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Bill and Hillary Clinton talk in Little Rock to fill up venue's seats

by Frank E. Lockwood | November 8, 2017 at 4:30 a.m.
New President Bill Clinton celebrates with his wife, Hillary, and daughter, Chelsea, during festivities for his inauguration in Arlington, Va., in January 1993.

The largest crowd in the history of the Clinton School of Public Service will gather in Little Rock's Statehouse Convention Center later this month to hear from former President Bill Clinton and his wife, former Secretary of State Hillary Clinton.

"It's a sellout," Clinton School Dean Skip Rutherford said Tuesday, less than a week after the event was announced.

So far, 3,200 people have been promised seats. Another 1,000 have been placed on a waiting list.

And the phone won't stop ringing.

Rutherford regrets it, but he's now the bearer of bad news: There's simply no more room.

It's a problem the school official had hoped to avoid.

"We presumed that a 3,200-seat hall would meet the demand, but clearly it has not," he said.

The school has held 1,200 programs since the first -- featuring former U.S. Sen. Bob Dole, a Republican from Kansas -- in 2004.

On three occasions, the audience topped 2,000. The biggest draw, until now, had been former astronaut Buzz Aldrin, who attracted 2,669 people in 2013.

"No one has gone over 3,000," Rutherford said.

On Nov. 18, when the Clintons and political strategist James Carville take the stage to reminisce, Aldrin's attendance record will be shattered.

"The best bet for people at this stage of the game would be to watch it live-stream," Rutherford said, encouraging people to view the event at https://clintonschool.uasys.edu/uacslive/.

The avalanche of requests has kept staff members occupied.

Sorting through the messages and weeding out the duplicate requests has been a logistical challenge.

"Some people will have called and then they will have emailed and then they will have called so you have to go ... make sure they were not duplicates and so forth," Rutherford said. "I don't know exactly when we reached capacity. The phone's still ringing."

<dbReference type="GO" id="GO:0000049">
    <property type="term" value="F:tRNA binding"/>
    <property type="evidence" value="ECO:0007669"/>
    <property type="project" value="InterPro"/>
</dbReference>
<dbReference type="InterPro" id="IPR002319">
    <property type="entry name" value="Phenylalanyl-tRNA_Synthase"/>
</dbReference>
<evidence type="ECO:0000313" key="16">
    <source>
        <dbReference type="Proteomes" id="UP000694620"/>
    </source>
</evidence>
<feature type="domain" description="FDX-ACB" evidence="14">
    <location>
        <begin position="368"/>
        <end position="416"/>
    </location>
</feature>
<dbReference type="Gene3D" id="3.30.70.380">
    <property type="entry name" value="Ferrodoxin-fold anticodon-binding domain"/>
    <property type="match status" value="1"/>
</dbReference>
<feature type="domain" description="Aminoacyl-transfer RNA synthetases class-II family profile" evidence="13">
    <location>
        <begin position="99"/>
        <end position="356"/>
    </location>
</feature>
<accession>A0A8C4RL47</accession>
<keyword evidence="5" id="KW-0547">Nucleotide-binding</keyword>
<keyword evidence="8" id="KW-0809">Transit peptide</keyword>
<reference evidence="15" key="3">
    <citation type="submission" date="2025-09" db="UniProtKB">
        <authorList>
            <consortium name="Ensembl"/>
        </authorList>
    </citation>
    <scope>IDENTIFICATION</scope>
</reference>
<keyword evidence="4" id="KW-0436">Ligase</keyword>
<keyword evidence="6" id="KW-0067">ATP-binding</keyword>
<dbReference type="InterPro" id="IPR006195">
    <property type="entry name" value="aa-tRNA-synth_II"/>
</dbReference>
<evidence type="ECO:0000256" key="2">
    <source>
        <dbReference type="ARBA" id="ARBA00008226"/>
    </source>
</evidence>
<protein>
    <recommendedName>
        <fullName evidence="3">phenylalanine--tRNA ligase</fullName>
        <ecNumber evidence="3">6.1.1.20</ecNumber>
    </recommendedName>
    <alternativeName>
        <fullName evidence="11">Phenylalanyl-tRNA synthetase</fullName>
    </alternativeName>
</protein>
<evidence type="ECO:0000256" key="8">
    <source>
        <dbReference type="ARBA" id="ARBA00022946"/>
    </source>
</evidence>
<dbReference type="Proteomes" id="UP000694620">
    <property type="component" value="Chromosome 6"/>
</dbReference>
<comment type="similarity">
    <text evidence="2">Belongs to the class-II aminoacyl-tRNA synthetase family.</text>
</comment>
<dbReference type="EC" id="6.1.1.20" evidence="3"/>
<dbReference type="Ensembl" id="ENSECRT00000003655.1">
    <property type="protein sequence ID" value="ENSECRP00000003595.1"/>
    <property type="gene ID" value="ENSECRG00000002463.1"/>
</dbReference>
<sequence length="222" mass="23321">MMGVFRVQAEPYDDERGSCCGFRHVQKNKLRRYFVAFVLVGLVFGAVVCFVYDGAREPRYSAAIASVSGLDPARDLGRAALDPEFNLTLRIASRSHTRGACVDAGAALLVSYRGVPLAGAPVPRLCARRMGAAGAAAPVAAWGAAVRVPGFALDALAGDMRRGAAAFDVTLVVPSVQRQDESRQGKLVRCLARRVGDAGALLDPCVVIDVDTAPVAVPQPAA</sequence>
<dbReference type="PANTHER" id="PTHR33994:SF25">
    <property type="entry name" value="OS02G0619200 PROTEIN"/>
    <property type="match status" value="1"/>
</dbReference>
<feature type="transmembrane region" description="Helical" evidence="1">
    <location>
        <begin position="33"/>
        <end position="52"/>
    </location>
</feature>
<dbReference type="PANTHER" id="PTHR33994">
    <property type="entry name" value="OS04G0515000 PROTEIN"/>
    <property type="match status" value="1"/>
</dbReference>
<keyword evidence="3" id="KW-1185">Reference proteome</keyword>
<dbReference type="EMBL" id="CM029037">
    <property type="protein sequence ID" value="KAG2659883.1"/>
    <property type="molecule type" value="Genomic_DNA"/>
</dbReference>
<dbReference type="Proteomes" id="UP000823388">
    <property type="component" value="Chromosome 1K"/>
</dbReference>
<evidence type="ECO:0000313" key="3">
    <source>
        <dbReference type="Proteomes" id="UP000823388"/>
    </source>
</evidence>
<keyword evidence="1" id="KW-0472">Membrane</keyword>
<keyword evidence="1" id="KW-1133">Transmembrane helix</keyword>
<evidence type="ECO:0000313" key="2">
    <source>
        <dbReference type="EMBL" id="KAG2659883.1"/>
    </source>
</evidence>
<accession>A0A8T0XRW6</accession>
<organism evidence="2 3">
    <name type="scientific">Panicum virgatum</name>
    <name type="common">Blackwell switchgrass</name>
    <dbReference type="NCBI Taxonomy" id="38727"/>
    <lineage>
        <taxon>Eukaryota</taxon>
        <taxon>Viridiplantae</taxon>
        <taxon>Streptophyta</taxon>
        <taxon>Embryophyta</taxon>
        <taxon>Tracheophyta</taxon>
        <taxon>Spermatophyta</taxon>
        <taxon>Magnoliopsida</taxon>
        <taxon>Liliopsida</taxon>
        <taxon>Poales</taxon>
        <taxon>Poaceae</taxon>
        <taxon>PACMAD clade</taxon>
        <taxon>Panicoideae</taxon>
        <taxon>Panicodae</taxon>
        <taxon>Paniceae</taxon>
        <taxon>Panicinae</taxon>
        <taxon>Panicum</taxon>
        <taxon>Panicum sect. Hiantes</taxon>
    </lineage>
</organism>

Rutherford, a longtime friend of the Clintons, said he can think of several reasons why this event is shattering previous attendance records.

"It is the 25th anniversary of President Clinton's 1992 election so that is generating a lot of interest in its own right," he said.

Hundreds of people from around the country are traveling to Arkansas next week to mark the occasion, and they want to witness the address, he said.

There's also interest in the 2016 campaign. "Secretary Clinton has not been here since the election. I think that's certainly generating interest," he added.

Carville, that colorful Cajun, is also a major draw. When he and his wife, Republican pundit Mary Matalin, spoke at the Clinton School in 2009, 2,149 people were on hand for the show.

The chance to see the Clintons and Carville on the same stage is too good to pass up for a lot of political junkies, Rutherford suggested.

"Frankly, people want to hear [the Clintons] and they want to hear James Carville ask them questions. I think that's generating interest," he said.

Since its inception, the speaker series has been a bonanza for the Clinton School and the rest of Little Rock, Rutherford said, providing students with access to some of the biggest names in politics, business, science and the arts.

It's also a "major recruiting asset for prospective students," he said via email.

While the Clinton School tickets are gone, the Political Animals Club of central Arkansas still has seats available for its event marking the milestone.

The organization will hear at 11:30 a.m. Nov. 17 from David Wilhelm, Clinton's 1992 campaign manager who went on to serve as chairman of the Democratic National Committee.

Shane Broadway, the group's new president, said the group was looking for a speaker who had seen the campaign up close.

"I emailed him. He immediately said 'yes,'" Broadway said.

Wilhelm is flying in that morning to attend the weekend's campaign reunion.

Broadway is hoping for clear skies and a favorable forecast from the meteorologists.

"If weather's bad that day that we may have to find someone to fill in," Broadway said.

So far, more than 100 people have reserved $26 seats for the luncheon, which is held at the Next Level Events @ The Historic Union Station, 1400 W. Markham St. in Little Rock.

Fewer than 100 spots remain, Broadway added. People can get on the list by emailing politicalanimalsclub@gmail.com.

The group sometimes marks major milestone anniversaries and few dates are bigger than Election Day 1992.

"We'd never had a president of the United States from Arkansas. We've only had one," Broadway said.

A Section on 11/08/2017

Print Headline: Clintons' LR talk to fill up venue's seats

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